CBO released its 10-year baseline forecast last week. Every year the Congressional Budget Office produces a 10-year baseline forecast assuming that current policies remain in place. Congress then uses this baseline to evaluate whether programs would add to or reduce the costs of farm programs. The baseline goes out 10 years, showing supply and demand balances for program crops and projecting various farm program outlays. Even if the farm programs change, the supply and demand balances in the baseline probably wouldn’t change very much.
Corn stocks rise in 2013/14 even with much stronger demand. The CBO baseline for corn shows acreage at 97 million for 2013 and a trend yield of 161.5 bushels per acre. This puts the crop at 14.45 billion bushels this year. The CBO baseline shows a huge rebound in corn use for 2013/14 with feed use up 825 million bushels, (20%) and exports up 600 million bushels (up more than 50%). Even with total demand up by more than 2 billion bushels from the current crop year, production exceeds use by more than 1 billion bushels and stocks rise to 1.85 billion bushels. That pushes the season average price down to $4.50 per bushel.
CBO expects a big drop in corn acreage next year. With much lower corn prices in early 2014, farmers reduce corn acreage by 8.2 million acres to 88.8 million. This brings production down to basically match expected use and stocks at the end of 2014/15 are basically steady 1.89 billion bushels. Corn acreage holds steady near 89 million acres through most of the 10 year forecast horizon and prices stay near $4.50 per bushel. Corn exports rise to more than 2 billion bushels by 2015/16 about double the level expected for this season.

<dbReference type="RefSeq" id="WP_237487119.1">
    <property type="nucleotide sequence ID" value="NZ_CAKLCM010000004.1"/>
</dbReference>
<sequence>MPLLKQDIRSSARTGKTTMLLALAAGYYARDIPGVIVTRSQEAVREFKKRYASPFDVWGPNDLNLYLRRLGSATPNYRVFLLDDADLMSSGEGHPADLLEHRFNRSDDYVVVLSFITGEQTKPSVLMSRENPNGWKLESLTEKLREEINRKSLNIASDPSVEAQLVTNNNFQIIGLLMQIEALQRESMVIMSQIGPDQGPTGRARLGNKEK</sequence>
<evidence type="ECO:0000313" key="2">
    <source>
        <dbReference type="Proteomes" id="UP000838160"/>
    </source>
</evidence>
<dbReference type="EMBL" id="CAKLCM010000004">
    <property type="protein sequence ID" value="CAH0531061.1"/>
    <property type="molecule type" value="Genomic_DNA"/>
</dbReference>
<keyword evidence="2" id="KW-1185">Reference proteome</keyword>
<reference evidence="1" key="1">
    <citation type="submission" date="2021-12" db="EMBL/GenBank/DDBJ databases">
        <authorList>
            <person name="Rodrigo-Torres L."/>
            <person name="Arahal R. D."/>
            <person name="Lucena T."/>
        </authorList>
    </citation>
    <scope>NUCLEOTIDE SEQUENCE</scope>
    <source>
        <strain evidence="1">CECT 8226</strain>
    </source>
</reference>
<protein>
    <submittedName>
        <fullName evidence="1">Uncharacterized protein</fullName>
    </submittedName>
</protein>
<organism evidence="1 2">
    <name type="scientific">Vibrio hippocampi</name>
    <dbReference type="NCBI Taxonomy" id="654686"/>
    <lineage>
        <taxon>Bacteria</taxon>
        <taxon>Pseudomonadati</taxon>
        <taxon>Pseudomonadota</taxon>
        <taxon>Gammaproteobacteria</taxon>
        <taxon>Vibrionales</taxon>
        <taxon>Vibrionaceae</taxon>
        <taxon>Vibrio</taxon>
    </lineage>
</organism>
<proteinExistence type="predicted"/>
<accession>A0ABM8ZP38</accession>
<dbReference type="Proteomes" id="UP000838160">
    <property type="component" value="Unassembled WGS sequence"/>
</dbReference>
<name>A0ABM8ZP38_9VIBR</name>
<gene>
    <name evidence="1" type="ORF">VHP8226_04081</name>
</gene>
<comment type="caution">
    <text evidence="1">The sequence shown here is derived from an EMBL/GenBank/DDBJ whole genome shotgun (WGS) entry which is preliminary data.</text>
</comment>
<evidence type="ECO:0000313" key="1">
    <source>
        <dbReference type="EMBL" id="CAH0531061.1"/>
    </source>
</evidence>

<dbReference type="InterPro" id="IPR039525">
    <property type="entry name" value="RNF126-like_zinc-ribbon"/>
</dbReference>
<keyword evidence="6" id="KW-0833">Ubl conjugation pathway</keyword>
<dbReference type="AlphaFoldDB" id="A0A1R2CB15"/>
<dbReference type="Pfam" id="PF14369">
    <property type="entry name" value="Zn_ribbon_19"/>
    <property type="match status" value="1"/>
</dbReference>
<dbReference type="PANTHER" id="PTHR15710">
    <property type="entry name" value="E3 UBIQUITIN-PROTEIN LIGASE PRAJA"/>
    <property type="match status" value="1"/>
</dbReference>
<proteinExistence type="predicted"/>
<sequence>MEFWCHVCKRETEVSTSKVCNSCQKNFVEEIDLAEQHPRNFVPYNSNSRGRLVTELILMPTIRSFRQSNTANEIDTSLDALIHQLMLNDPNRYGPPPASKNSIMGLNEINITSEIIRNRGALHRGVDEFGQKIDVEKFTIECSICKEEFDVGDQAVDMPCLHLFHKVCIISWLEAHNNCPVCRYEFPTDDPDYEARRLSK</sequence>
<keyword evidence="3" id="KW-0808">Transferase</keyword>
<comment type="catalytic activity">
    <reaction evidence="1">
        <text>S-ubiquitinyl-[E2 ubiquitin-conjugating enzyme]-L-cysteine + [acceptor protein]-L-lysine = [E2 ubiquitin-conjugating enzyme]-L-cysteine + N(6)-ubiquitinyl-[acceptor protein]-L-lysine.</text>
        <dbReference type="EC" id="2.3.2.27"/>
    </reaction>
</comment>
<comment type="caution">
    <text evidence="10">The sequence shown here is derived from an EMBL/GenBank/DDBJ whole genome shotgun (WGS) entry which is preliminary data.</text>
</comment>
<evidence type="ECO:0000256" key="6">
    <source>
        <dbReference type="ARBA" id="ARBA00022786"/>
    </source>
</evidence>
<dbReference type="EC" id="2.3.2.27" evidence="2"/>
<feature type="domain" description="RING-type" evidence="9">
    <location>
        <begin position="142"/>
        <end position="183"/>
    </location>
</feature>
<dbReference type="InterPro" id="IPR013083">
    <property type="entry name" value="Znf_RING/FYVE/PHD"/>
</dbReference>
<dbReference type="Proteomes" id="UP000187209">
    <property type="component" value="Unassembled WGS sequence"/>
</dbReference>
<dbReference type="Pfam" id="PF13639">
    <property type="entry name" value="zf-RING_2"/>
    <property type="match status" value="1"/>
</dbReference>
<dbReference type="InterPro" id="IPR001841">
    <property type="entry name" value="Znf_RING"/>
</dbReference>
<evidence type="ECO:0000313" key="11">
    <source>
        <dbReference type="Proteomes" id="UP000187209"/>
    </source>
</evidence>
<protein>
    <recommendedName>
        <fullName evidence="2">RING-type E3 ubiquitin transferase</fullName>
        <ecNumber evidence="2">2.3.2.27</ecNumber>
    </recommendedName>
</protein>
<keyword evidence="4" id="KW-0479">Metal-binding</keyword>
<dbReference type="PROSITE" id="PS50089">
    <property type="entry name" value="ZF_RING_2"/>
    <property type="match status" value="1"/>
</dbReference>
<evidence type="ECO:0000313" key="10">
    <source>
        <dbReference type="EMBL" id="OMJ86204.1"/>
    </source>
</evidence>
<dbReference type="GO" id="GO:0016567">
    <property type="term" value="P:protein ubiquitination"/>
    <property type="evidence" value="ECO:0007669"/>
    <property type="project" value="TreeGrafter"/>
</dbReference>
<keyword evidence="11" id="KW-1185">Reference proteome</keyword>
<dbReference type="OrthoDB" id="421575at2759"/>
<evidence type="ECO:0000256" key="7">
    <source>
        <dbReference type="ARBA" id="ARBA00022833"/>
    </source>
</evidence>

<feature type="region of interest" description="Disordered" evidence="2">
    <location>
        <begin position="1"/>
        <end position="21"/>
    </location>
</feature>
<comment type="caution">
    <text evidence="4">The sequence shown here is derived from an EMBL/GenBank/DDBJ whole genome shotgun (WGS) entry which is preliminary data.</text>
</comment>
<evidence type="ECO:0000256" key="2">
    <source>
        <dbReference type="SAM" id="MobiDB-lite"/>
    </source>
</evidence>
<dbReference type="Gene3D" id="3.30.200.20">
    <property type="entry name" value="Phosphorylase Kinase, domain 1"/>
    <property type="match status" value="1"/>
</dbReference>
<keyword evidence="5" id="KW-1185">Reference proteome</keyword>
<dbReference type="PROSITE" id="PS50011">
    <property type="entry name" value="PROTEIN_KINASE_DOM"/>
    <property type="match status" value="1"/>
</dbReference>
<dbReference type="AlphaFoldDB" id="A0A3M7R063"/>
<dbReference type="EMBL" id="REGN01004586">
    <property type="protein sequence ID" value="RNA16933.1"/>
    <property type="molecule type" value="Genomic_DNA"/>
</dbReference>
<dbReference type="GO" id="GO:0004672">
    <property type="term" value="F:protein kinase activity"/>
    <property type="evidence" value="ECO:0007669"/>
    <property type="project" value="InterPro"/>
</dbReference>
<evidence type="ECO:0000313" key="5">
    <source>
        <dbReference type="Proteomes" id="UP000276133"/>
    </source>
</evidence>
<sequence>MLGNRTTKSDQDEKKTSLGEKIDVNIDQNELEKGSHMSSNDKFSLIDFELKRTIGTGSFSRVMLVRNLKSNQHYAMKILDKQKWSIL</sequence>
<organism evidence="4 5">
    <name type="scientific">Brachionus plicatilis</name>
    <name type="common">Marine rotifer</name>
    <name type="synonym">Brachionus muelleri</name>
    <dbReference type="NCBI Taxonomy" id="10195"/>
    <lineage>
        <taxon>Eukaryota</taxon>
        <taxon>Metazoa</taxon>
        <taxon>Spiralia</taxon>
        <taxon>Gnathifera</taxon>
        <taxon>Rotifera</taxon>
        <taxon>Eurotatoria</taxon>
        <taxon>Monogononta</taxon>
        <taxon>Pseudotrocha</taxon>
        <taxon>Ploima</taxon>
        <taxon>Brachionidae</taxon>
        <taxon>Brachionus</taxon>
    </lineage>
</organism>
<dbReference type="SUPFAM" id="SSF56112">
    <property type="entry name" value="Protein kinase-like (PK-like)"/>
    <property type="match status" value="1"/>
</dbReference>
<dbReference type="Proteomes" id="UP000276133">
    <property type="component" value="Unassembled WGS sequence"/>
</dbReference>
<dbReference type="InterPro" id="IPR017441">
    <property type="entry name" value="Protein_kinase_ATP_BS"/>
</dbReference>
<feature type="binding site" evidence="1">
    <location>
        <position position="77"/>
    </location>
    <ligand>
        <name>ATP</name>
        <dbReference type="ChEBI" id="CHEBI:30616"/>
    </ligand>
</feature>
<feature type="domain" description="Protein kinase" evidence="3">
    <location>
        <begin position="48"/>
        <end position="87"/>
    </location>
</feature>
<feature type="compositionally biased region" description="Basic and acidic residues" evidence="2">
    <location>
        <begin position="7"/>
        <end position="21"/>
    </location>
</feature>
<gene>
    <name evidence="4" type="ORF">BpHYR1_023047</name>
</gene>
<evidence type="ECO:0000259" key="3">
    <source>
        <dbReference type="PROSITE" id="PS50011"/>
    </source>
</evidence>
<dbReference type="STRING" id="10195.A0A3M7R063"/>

Soybean stocks double next season to 280 million bushels. Soybean acreage for 2013 is put at 77 million acres, down 200,000 from the 2012 level. With trend yields, production rebounds to 3.3 billion bushels, which results in a year-over-year increase in carryover stocks of 140 million bushels. Soybean prices fall to $11 per bushel in 2013/14, down from $14.55 projected for this year. Total soybean demand doesn’t increase much from 2012/13 to 2013/14, just 5 percent, but the CBO baseline calls for a 10% increase from 2013/14 to 2014/15. This probably reflects smaller crops in South America in the spring of 2014.
Soybean acreage stays near 78 million acres through 2023. Soybean acreage rises to 78.3 million acres in 2014 and stays near that level through the remainder of the forecast period. Growth in demand essentially keeps pace with yield gains and crop year ending stocks stay near the 250 million bushel level. In general, U.S. soybean prices are near $10 per bushel in the next 5 years and near $10.50 beyond 2016/17.
Wheat acreage is up in 2013, but drops by more than 5 million acres by 2016. CBO also forecasts a fairly significant drop off in wheat acreage in 2014. Wheat acreage for 2013 is put at 57 million acres but it falls to 54.8 million in 2014 and then eases down to below 52 million acres by 2016. The CBO baseline puts U.S. wheat exports at 1 billion bushels throughout the 2014/15 through 2023/24 period. That suggests that the U.S. share of the world market declines significantly through the forecast period. Wheat ending stocks are generally between 700 million and 800 million bushels through the forecast and wheat prices stay near the $6 per bushel mark.
The CBO forecast implies a big drop in total crop acreage. The CBO baseline does not cover all crops, so it is not clear what happens to the acreage not planted to corn and wheat after 2013. Corn acreage drops by8.2 million acres, and wheat acreage is down 2.2 million acres. On the other side, soybean acreage goes up 1.3 million acres and there is a very small increase in cotton acreage. That leaves about 9 million acres unaccounted for. Even with lower prices, farmers probably wouldn’t leave that much land unplanted. Wheat acreage falls by another 3 million acres from 2014 to 2016 with no significant increase in acreage planted to other major crops.